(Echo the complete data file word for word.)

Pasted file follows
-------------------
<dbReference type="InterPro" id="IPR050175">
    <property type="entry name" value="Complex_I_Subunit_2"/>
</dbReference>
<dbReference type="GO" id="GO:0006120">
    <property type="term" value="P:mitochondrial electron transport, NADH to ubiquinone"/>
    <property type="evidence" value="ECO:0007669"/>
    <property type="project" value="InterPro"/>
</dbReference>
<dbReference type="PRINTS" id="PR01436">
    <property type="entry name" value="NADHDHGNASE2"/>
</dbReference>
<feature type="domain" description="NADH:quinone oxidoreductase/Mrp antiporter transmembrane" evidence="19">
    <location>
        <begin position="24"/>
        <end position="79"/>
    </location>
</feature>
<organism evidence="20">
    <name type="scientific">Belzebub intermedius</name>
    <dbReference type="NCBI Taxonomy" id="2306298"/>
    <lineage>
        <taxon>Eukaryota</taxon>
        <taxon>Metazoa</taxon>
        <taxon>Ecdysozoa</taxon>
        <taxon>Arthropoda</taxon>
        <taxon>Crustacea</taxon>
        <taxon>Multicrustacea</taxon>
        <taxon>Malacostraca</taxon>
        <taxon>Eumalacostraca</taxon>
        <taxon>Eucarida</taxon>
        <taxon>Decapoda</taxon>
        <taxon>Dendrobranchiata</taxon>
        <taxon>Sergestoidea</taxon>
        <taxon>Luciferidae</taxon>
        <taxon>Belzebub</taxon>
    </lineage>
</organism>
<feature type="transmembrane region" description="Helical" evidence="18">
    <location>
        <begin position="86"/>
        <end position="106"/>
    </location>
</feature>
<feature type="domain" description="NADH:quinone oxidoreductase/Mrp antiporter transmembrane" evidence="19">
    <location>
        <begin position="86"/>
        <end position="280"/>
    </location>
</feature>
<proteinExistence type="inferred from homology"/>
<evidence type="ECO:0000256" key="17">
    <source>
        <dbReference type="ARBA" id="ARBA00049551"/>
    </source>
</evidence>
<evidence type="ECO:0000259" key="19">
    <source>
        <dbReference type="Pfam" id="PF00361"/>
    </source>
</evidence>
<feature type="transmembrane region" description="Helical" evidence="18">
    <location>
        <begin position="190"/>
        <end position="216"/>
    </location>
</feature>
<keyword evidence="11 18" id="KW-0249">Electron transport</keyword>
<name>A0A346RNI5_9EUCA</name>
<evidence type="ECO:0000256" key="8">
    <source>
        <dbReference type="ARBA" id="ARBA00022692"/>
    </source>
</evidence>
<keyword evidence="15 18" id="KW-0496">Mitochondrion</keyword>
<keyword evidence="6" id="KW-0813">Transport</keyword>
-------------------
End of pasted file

<dbReference type="InterPro" id="IPR050175">
    <property type="entry name" value="Complex_I_Subunit_2"/>
</dbReference>
<dbReference type="GO" id="GO:0006120">
    <property type="term" value="P:mitochondrial electron transport, NADH to ubiquinone"/>
    <property type="evidence" value="ECO:0007669"/>
    <property type="project" value="InterPro"/>
</dbReference>
<dbReference type="PRINTS" id="PR01436">
    <property type="entry name" value="NADHDHGNASE2"/>
</dbReference>
<feature type="domain" description="NADH:quinone oxidoreductase/Mrp antiporter transmembrane" evidence="19">
    <location>
        <begin position="24"/>
        <end position="79"/>
    </location>
</feature>
<organism evidence="20">
    <name type="scientific">Belzebub intermedius</name>
    <dbReference type="NCBI Taxonomy" id="2306298"/>
    <lineage>
        <taxon>Eukaryota</taxon>
        <taxon>Metazoa</taxon>
        <taxon>Ecdysozoa</taxon>
        <taxon>Arthropoda</taxon>
        <taxon>Crustacea</taxon>
        <taxon>Multicrustacea</taxon>
        <taxon>Malacostraca</taxon>
        <taxon>Eumalacostraca</taxon>
        <taxon>Eucarida</taxon>
        <taxon>Decapoda</taxon>
        <taxon>Dendrobranchiata</taxon>
        <taxon>Sergestoidea</taxon>
        <taxon>Luciferidae</taxon>
        <taxon>Belzebub</taxon>
    </lineage>
</organism>
<feature type="transmembrane region" description="Helical" evidence="18">
    <location>
        <begin position="86"/>
        <end position="106"/>
    </location>
</feature>
<feature type="domain" description="NADH:quinone oxidoreductase/Mrp antiporter transmembrane" evidence="19">
    <location>
        <begin position="86"/>
        <end position="280"/>
    </location>
</feature>
<proteinExistence type="inferred from homology"/>
<evidence type="ECO:0000256" key="17">
    <source>
        <dbReference type="ARBA" id="ARBA00049551"/>
    </source>
</evidence>
<evidence type="ECO:0000259" key="19">
    <source>
        <dbReference type="Pfam" id="PF00361"/>
    </source>
</evidence>
<feature type="transmembrane region" description="Helical" evidence="18">
    <location>
        <begin position="190"/>
        <end position="216"/>
    </location>
</feature>
<keyword evidence="11 18" id="KW-0249">Electron transport</keyword>
<name>A0A346RNI5_9EUCA</name>
<evidence type="ECO:0000256" key="8">
    <source>
        <dbReference type="ARBA" id="ARBA00022692"/>
    </source>
</evidence>
<keyword evidence="15 18" id="KW-0496">Mitochondrion</keyword>
<keyword evidence="6" id="KW-0813">Transport</keyword>